"No more words, Melos. Swing."
Kirelon stared at the back of her head for several eternity-spanning seconds. Is she crazy? All this will accomplish is Matri getting hurt for no reason. What's the point? But beyond his initial hesitation, Kirelon knew what she was trying. She was trying to get him to be ruthless--to break through that block she had been talking about. He had thought that it would be easier than this, but he was standing here and just staring at her, and he hadn't moved a muscle. He didn't want to hurt her. He would rather swing this practice sword at himself.
"Melos..." Her tone was fierce. Even angry. Everything was happening slowly all of the sudden--Kirelon noticed Matri's knuckles turn white as she gripped the hilt of her own training sword with iron in her fingers. And then she started to turn. He knew, in an instant, that she was going to turn around and hit him in the face with her sword. He reacted, bringing up his weapon and swinging with all his might at her head.
He closed his eyes. There was a scream.
His weapon didn't connect with anything. Instead, his swing went wild through the air and he stumbled, off-balance and confused. He opened his eyes and saw Matri running away. It took a moment for his mind to adjust to what was happening. What was she...? And then he saw it himself. A soldier was limping into the cavern from the west entrance, his face red with his shouting and his body slick with blood.
"I'm sorry! I'm so sorry!" he was screaming. "Speaker! There was a Speaker!"
Kirelon's blood went cold.
The entire camp was in chaos. The soldiers, who had been alternatively relaxing or training, were now bustling about the cavern, arming themselves as quickly as possible and getting into position to guard every entrance. They were treating this breach with an almost overbearing seriousness, but Kirelon supposed he couldn't blame them. In the short time he had been among the lowborn, he had come to understand all too well the paranoia one could develop when one knew that Domination and death could happen any time there was open sky.
Or when someone else knew too much.
Kirelon hesitantly skirted the edge of the training field, heading towards the spot where Matri and Mikis were now in a heated discussion about the fate of the wounded soldier. The man had collapsed shortly after his frightened proclamation, and Matri had dragged him towards the field of cots that covered a large portion of the cave. Even from where Kirelon had stood in the middle of the training ground, he could see that her face was grim. He knew what that face meant. This lone soldier's allegiance was going to be called into question. Once a Speaker was involved, everyone started suspecting everyone else of being traitors. It had always been one of the saddest parts of being a Speaker, for Kirelon.
As he made his way towards Matri and Mikis, he tried to decide how he would go about doing what he had known he was going to try as soon as he had seen Matri's face. Kirelon would be able to tell with ease whether or not this soldier was being Linked with. In a perfect world, he would be able to share this information and the man wouldn't have to be imprisoned, or worse. Of course, the moment he revealed to everyone that he could sense that there was no Link, everyone would probably try to kill him. And that would be the end of everything he had tried to accomplish in the Lower City.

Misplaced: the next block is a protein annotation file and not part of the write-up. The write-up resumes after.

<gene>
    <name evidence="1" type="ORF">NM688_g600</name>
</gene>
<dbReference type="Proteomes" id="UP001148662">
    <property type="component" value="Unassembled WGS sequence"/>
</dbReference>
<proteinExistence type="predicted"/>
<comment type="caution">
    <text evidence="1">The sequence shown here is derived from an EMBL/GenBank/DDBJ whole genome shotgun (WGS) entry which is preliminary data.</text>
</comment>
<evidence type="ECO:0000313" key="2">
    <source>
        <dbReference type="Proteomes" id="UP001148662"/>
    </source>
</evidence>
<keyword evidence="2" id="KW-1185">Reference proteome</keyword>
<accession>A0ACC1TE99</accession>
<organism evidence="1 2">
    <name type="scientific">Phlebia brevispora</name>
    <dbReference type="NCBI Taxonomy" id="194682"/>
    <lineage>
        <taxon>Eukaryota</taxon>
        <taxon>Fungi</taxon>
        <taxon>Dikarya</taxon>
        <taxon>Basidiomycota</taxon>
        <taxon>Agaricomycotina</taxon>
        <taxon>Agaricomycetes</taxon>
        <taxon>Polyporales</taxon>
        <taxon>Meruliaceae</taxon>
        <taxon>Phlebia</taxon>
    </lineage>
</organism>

It frustrated Kirelon to no end that he couldn't use Domination or even the Link here in the Lower City. Though he was very confident in his abilities--it was one of the few things about himself he seemed to have any confidence in these days--he had never found a time when it had been worth the risk to try to subtly use them. That hadn't stopped him from craving it, though. As Kirelon started to come near enough to his shouting allies to start picking out intelligible words, he was slightly repulsed by the realization. He was addicted to Linking. Not incredibly so, of course--he had never been as obsessive in the practice as some of his fellow Speakers had been, but going for so long without indulging in the practice did seem to have a physical effect on him. That scared him.
"He's too dangerous," Matri spat at Mikis, her face red with anger. From her tone and Mikis' face, this was probably the seventh or eighth time she had proclaimed that bit of information. Matri's vehemence brought Kirelon out of his thoughts. He sighed and shook his head. Why was his head always somewhere else when he needed it to be here, on the problem at hand?
"He's one of our own," Mikis said, eyes narrowed. "I won't even think about it."
Matri lowered her voice and said something that Kirelon couldn't hear.
Mikis gave her such a furious look that she took a step backward. Kirelon stopped where he was, a few dozen feet away from them. He had never seen Mikis so passionate about anything. Granted, he hadn't known the man for longer than a few days, but even he could tell that the look was off on Mikis' face.
"Don't you ever invoke her name like that again, soldier." The words were not shouted, but they might as well have been. Matri looked stunned, ashamed even. "She went through a tragedy. And to try to bring that up again, just to get your own agenda across. She would have hated it."